Where are we with paper statements and paper returns?

In recent weeks we have received queries from members and taxpayers confused about paper return, paper statements, and paperless communications in general for self-assessment tax payers. The confusion appears to have arisen based on some wording used on the 2019/20 SA316 Notice to File a Tax Return forms issued earlier this year. We and others have raised this with HMRC who have kindly helped to resolve some of these concerns.

Paper returns

As part of an ongoing HMRC initiative to encourage more people to file online, some taxpayers who would usually expect to receive a paper tax return will only have received an SA316 Notice to File a Tax Return this year, which directed them to file online where possible.

This change is part of HMRC’s ambition to reduce paper, but was intended to be a nudge or encouragement to those still filing on paper to file digitally, rather than an absolute instruction to go online.

HMRC have explained that while “there was no opportunity to opt out of being sent a paper Notice to File rather than a paper tax return in the first instance, the option remained for the customer to revert to a paper return where required.”

Any individual taxpayer who wishes to file with a paper return can still request one by phone, or download and print off a return from GOV.UK (trustees should look here). Anyone intending to file on paper should be aware that the deadline of 31 October for paper filing is rapidly approaching – which might be an added incentive to consider online filing.

Paper statements

Also on the 2019/20 SA316 was new wording about taxpayers receiving statements digitally rather than on paper. This message was not clear and has caused concern and confusion about the future of SA300 paper statements amongst our members.

At the time the SA316s were issued (these go to around 9 million taxpayers) it was HMRC’s intention to introduce digital statements in preference to issuing paper statements.

However, in the current circumstances, HMRC have confirmed to us that they are still intending to issue paper statements for 2019/20. Taxpayers can therefore still expect to receive paper tax demands in December/January as usual unless they have specifically opted for paperless communications.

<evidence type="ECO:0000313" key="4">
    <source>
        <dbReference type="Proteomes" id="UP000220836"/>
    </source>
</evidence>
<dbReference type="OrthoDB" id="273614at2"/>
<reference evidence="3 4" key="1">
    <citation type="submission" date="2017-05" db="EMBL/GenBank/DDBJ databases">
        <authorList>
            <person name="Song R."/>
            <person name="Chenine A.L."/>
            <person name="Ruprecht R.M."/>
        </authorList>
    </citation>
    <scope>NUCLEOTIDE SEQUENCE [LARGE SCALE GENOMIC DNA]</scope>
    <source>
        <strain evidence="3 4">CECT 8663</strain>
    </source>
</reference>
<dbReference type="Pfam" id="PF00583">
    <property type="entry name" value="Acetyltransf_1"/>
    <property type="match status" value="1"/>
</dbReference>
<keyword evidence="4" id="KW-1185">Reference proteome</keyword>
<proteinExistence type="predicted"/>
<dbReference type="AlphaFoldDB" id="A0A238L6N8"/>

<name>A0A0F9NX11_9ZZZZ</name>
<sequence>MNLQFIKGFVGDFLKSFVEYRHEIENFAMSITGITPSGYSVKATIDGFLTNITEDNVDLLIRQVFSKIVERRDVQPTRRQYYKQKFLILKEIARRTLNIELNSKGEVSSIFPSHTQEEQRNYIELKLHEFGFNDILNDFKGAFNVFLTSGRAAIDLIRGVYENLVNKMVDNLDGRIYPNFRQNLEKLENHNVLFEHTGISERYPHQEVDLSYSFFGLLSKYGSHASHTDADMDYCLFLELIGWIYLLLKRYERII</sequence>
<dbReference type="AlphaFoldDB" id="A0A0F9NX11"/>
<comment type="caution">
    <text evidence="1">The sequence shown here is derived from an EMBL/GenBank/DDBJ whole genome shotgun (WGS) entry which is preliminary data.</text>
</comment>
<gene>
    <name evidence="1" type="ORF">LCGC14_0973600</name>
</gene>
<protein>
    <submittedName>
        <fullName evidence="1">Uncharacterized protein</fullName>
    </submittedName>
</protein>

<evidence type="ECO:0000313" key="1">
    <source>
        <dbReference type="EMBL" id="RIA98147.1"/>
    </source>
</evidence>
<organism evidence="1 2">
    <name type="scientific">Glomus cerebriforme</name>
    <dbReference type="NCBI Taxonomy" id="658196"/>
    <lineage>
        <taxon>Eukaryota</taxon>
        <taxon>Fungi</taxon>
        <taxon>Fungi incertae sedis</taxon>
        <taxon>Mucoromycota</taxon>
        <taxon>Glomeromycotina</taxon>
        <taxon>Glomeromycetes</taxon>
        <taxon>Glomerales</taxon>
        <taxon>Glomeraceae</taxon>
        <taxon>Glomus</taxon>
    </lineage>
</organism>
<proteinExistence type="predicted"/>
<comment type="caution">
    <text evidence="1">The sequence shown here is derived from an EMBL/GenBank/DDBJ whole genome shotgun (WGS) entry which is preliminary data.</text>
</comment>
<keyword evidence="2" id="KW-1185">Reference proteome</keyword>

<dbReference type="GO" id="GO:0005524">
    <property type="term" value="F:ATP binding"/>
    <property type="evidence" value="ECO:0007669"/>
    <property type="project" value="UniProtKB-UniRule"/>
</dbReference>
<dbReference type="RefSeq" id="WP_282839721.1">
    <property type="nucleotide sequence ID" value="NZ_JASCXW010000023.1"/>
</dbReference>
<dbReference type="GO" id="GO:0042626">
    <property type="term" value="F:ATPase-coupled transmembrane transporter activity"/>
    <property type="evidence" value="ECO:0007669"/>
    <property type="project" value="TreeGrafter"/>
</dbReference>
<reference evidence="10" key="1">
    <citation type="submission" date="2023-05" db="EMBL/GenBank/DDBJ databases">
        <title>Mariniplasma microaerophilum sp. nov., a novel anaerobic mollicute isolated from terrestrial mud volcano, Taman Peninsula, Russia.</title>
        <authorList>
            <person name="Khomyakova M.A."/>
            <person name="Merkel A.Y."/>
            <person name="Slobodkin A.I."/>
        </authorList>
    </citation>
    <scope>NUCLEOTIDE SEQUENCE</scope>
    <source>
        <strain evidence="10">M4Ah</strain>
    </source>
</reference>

Digital/paperless communications

This brings us to the final aspect – whether or not taxpayers can continue to receive paper correspondence in general. Again, we have seen a few examples of confused messaging here, but HMRC have confirmed the following:

“The paperless option only kicks in if someone has registered for a Personal Tax Account (PTA) and opted for digital communications. Otherwise, our communications are paper by default, regardless of whether they are digitally excluded. Where communications are digital, we don’t issue confidential, sensitive taxpayer information by email; we send an email to prompt taxpayers to log on and view the information in their PTA.”

The result is that a customer can have a PTA and still opt for paper communications if they wish.

HMRC also highlighted that a customer can request to be recorded as having digital excluded status with HMRC. If HMRC agree they meet these criteria, their record is noted as such and they should be excluded from any future paperless initiatives. This might be useful for elderly or vulnerable clients who might be confused or concerned about future mailings suggesting that they should go digital.

If members have any comments or concerns about any of the paperless initiatives above, please do atttechnical [at] att.org.uk (subject: Paperless%20communications) (let us know).


Posted in: Tax